The first time I travelled overseas chasing kites was in 1976; to the US West Coast, where, I had heard, there were shops dedicated to serving a burgeoning adult interest in kite flying (I was 29 by then). There were too; in Portland, San Francisco and Vancouver, where I hung out for days, absorbing as much of their kite culture as I could, and returned to NZ with as many new kites and accessories as I could carry- and inspiration enough to keep me fired up for years.
Elwyn and I had been making and selling kites here in NZ before this- under the Craft Kite Company name, but this was very much a hobby activity, more of a way to justify my interest which at that time was regarded as something we were supposed to grow out of by puberty. I hadn't, and I harboured what seemed like an impossible dream; that one day, kite making could, become our full-time business.
The story gets a little complicated at this point, as it did then rapidly become a full-time business, but I soon found that making the same boring kites every day (mainly small fabric Octopus style), was not as much fun as I expected it to be, so we sold out and I used some of the proceeds to attend the first convention of the American Kitefliers Association at Ocean City Maryland in 1978.
Where I won second prize in the strongest pulling kite category with a 6m PLT box kite, to add to the second prize I'd won as a wee fella in a fancy dress competition- dressed as a snowman.
Anyway, this event was inspirational also, and immediately connected me to the wider world of kite flying. Soon after, the person we'd sold our kite business to died, and it ceased functioning, which pushed us back into the kite business - not that I was resisting much by this stage.
After that first AKA event in the US, invitations to other international kite festivals came in at an ever-increasing rate. By the late '80s there were more events to go to than could reasonably be accepted, and this has continued through to the present.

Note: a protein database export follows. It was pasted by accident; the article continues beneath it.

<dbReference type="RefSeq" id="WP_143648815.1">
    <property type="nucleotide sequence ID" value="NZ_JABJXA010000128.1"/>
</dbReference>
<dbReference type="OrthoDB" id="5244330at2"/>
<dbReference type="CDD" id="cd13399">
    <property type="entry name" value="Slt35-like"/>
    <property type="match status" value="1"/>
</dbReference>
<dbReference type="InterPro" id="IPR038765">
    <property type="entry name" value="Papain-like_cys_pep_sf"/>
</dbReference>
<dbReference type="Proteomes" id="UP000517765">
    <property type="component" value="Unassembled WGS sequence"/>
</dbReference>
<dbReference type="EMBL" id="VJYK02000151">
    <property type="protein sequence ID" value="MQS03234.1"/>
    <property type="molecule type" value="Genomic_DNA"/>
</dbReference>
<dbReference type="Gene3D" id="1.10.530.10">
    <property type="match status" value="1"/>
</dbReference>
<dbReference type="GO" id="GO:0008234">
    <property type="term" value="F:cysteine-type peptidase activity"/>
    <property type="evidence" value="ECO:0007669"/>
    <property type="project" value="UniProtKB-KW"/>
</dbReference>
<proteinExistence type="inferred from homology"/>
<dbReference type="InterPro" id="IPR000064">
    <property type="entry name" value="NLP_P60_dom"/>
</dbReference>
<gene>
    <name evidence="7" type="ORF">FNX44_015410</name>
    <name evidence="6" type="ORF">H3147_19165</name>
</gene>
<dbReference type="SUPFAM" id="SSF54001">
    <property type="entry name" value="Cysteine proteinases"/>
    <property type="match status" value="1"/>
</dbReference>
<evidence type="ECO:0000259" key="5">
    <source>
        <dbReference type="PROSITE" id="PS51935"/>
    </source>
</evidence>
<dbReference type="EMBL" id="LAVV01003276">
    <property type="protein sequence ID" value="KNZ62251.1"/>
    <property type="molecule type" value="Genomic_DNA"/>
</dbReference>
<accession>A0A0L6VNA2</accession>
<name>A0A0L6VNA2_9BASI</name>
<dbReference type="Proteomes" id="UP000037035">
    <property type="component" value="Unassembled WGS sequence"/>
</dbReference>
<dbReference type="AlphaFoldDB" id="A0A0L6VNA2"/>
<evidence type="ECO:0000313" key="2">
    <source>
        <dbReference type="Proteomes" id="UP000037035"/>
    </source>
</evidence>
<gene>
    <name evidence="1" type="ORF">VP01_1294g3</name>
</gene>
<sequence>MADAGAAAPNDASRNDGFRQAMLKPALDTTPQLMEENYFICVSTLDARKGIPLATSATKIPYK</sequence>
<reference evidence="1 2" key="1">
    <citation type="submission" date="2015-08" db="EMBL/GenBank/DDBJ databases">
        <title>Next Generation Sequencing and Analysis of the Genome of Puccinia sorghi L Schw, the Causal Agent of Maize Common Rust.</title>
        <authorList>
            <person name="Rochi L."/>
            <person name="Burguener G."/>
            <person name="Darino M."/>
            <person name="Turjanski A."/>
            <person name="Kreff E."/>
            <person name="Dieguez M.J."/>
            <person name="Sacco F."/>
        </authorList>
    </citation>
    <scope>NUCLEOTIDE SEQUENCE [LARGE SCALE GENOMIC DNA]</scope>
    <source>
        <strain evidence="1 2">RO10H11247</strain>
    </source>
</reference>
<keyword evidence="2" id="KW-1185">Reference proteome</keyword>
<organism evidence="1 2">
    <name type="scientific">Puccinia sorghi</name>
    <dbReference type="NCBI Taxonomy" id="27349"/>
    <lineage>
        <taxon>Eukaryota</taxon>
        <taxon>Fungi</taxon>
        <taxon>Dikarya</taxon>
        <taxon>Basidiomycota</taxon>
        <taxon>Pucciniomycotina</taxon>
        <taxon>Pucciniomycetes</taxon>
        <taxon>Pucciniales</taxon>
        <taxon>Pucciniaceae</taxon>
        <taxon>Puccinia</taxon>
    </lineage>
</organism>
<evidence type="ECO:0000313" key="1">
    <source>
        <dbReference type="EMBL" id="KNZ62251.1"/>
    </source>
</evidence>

I've probably been to more than 500 overseas events since 1976- which sounds a lot, but is only an average of just over 12/year, which I've often exceeded.
Frequently, Peter Lynn Kites Ltd, will now have fliers at events on opposite sides of the world at the same time.

Festival flying is, in many ways, the key to this successful business. It's not only the best way to keep in touch with customers and trends; at the same time, flying at kite events supports festival organisers and showcases kites to the world.
But festival flying is neither inexpensive nor easy to do at this level.
It's expensive because there are many times when the only way to not risk kite damage is not to fly- and not flying is exactly what kite events aren't about. I've had events when the kite damage cost has approached $10,000- not often, less than once a year on average, but too often for anyone not in the kite making business unless they have very deep pockets.
There are also very few kitefliers with the necessary skills and passion to get big show kites up-and keep them up- in often adverse conditions, at event after event, year after year. Fortunately, Peter Lynn Kites Ltd (owned now by Craig Hansen and Simon Chisnall, while Elwyn and I have retained ownership pf the Peter Lynn brand name) has 3 such high-level fliers; Craig, Simon, and William White. And they have various competent super-numeries such as Andrew Beattie, Blake Pelton, Malcom Hubbert and Stefan Cook to call in when no-one else is available.

Teela and Bo with Elwyn
Hoberg Antique Sawmill
Engine Garden

But I'm not counting myself in this muster anymore: